This matters. This matters more than somewhat. This is an important thing to figure out. So, in addition to the other things I've mentioned, we need to figure out which it's going to be in this thread.
I, personally, prefer it to be an opt out situation and I'll explain why:
Now any attempt to pigeonhole multiple and diverse people will inevitably result in failure and oversimplification, but for the sake of simplicity I'm going to oversimplify by pigeonholing multiple and diverse groups of people.
There are, more or less, three groups we need to consider:
1 Those who want us to link to them.
2 Those who do not care if we link to them.
3 Those who want us not to link to them.
If we link to the people in the first group then we're happy, they're happy, everyone wins, no one loses, let's throw a party.
If we link to the people in the second group then we're happy, they don't care, some people win, nobody loses, the total amount of good in the world has been increased while the amount of bad has not, let's throw a party.
If we link to the people in the third group then we fucked up, they're pissed off, everyone loses, no one wins, the soda goes stale, the ants get the pizza, and we sullenly walk away with our heads held low; dejected.
Basically, as I see it, what we need to do is to find a way to maximize the number of people in groups one and two we're linking to while minimizing the number of people in group three we're linking to.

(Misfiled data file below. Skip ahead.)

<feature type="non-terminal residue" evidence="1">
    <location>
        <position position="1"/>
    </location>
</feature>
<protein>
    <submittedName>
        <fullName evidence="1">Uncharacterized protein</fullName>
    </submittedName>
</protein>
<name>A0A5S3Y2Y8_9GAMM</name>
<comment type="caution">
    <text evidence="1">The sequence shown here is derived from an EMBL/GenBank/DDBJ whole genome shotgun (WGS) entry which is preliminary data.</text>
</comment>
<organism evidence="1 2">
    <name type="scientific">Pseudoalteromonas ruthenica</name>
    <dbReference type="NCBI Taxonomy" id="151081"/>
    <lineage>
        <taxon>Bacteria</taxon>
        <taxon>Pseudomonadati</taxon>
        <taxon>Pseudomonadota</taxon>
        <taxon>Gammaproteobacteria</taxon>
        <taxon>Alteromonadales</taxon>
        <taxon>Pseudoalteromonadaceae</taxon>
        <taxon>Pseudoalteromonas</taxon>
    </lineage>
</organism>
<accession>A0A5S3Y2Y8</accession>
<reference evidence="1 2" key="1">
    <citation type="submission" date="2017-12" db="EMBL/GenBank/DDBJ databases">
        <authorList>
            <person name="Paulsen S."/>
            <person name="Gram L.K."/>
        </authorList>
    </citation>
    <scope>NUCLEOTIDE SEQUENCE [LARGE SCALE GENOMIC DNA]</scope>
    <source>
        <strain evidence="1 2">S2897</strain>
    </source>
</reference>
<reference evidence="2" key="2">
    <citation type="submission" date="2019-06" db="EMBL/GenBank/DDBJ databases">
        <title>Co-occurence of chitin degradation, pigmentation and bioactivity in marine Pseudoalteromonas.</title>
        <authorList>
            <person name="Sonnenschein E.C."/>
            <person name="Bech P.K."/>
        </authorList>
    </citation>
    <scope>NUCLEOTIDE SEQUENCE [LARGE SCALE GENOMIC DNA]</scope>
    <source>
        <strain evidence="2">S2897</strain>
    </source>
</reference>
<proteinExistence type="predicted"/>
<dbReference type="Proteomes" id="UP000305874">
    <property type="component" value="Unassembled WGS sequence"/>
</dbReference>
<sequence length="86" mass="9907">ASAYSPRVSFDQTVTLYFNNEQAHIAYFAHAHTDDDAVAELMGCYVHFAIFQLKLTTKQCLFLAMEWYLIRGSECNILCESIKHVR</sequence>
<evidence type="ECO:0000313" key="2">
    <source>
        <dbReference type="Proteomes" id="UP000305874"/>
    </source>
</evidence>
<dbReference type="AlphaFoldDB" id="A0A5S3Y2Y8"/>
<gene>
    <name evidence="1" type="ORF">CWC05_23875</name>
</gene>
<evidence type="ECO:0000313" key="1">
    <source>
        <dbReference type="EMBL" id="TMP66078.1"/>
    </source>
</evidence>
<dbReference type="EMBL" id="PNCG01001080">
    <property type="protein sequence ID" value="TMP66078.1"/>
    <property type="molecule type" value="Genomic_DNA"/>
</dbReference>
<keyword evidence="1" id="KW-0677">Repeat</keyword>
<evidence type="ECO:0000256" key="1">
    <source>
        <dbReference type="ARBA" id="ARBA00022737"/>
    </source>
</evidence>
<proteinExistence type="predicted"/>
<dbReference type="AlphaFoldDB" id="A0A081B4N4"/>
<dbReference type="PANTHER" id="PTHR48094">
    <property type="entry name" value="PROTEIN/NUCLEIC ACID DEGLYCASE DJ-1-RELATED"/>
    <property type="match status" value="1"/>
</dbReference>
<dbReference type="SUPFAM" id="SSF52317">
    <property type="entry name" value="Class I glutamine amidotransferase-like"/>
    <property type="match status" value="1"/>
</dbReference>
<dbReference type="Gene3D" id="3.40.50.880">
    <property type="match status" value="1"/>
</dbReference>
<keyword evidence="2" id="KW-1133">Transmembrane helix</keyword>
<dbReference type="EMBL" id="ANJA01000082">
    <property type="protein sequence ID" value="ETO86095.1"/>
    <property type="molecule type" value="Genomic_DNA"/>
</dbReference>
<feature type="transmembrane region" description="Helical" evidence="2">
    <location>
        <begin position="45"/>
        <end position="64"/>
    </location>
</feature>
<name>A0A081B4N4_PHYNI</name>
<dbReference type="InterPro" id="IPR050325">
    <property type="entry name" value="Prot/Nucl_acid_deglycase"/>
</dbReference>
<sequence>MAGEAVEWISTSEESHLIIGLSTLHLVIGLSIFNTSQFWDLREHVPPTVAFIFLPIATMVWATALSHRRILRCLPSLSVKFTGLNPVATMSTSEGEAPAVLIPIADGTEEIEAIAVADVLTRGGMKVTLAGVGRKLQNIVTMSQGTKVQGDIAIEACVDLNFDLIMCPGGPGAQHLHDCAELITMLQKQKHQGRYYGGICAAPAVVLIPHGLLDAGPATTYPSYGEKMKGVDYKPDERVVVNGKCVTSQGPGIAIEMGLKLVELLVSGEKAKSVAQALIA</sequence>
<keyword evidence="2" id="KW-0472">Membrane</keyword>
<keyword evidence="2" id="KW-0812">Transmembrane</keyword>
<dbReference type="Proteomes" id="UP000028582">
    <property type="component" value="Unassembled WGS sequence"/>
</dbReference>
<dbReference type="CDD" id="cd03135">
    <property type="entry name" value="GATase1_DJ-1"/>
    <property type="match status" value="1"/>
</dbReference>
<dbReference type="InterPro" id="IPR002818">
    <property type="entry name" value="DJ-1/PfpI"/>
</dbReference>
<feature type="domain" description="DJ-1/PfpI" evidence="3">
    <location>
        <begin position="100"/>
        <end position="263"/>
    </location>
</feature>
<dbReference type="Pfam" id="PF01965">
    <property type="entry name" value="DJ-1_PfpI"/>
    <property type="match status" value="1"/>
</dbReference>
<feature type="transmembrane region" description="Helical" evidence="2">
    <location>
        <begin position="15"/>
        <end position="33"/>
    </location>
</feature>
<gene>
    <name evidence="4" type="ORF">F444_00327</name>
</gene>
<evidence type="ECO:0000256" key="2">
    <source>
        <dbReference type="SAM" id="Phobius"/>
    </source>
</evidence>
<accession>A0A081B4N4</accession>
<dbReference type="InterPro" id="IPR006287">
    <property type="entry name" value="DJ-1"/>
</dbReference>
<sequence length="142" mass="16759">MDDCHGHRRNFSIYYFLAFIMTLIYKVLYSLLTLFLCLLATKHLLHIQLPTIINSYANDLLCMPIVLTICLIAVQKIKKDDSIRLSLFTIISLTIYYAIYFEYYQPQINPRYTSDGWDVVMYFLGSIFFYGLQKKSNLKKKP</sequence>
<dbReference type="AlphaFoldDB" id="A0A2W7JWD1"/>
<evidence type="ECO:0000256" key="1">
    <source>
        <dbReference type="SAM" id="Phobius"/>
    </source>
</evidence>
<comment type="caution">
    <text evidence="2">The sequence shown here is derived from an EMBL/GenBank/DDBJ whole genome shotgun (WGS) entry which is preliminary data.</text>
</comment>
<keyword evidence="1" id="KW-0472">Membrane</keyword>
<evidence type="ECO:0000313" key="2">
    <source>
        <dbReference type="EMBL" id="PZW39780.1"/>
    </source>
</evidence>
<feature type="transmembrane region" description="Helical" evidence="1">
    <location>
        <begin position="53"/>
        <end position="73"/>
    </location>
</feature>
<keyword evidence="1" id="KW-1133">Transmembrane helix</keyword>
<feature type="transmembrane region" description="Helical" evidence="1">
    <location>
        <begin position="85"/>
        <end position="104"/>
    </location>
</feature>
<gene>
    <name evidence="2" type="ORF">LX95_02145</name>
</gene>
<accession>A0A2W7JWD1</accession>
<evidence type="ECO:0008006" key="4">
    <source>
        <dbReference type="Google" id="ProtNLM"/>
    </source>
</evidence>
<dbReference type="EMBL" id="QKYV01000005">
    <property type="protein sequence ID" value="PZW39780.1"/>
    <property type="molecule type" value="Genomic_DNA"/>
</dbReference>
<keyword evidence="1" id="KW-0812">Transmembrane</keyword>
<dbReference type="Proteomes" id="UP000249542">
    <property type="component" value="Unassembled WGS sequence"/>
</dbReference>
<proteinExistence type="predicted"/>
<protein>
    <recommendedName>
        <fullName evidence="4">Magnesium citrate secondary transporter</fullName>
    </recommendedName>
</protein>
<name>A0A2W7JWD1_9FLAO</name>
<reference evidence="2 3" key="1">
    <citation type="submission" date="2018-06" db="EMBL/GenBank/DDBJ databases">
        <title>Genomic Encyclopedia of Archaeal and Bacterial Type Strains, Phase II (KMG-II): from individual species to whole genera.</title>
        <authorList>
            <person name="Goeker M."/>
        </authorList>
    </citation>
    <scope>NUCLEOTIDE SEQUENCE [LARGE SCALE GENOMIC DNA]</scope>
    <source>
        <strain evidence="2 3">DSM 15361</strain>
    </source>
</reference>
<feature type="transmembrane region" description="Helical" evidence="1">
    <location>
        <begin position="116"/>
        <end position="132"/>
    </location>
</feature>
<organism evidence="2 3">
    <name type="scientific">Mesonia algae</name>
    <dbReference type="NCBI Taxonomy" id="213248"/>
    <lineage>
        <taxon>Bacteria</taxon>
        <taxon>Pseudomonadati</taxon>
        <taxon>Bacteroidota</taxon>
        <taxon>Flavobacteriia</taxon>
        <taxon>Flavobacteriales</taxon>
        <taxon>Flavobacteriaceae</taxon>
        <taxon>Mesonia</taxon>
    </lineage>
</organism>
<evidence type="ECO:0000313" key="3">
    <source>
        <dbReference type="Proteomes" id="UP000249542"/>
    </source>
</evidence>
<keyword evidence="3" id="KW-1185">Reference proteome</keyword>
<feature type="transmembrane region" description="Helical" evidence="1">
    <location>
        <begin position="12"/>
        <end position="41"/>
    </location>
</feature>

I think that works best if we have it be opt out.
My reason for this is fairly simple: we want to link to people who are indifferent. It gives us a more complete index of the deconstructions going on and, because they're indifferent, doesn't bother them in the least. It's not exactly a win-win, but it is a win-[not-lose]. So if we link to indifferent people that's a good thing.
But, if they're indifferent, what are they odds they send an email back? They're indifferent. They don't care. Why would they care enough to send an email? If we choose to do it by opt in we'll probably end up losing most of group two, a group we'd rather not lose.
On the other hand, people who don't want us to link to them, those in group three, actually care. We're saying, “We'd like to do this thing,” and they're thinking, “No, I do not want you to do this thing.” Which makes me think that they'd be much more motivated to send an email. All they'd need to do is hit “reply” type “No.” and hit “send” which, if they've got feelings on the issue, is probably something they're prepared to do.
Also, it's not like this is a one time thing, if all goes well we will be linking to any recently updated deconstruction on a weekly basis, so it's not like this is the only chance for people to say, “Don't link to me,” if after our first post someone says, “Don't link to me,” we simply won't link to them.
If we mess up in the direction of linking to people who want us not to link to them, they'll have plenty of opportunity to tell us that we messed up. If we mess up in the direction of not linking to people who couldn't care less, they'll never tell us we messed up because they couldn't care less.
In a lot of situations I think opt in is better than opt out, but in this case I think opt out would be better.
But that's just my opinion and I can see space for serious debate on this point, and what we need to do right now is settle the issue of whether the message we'll send will be opt in or opt out and then, once that is settled, decide what the email should actually say.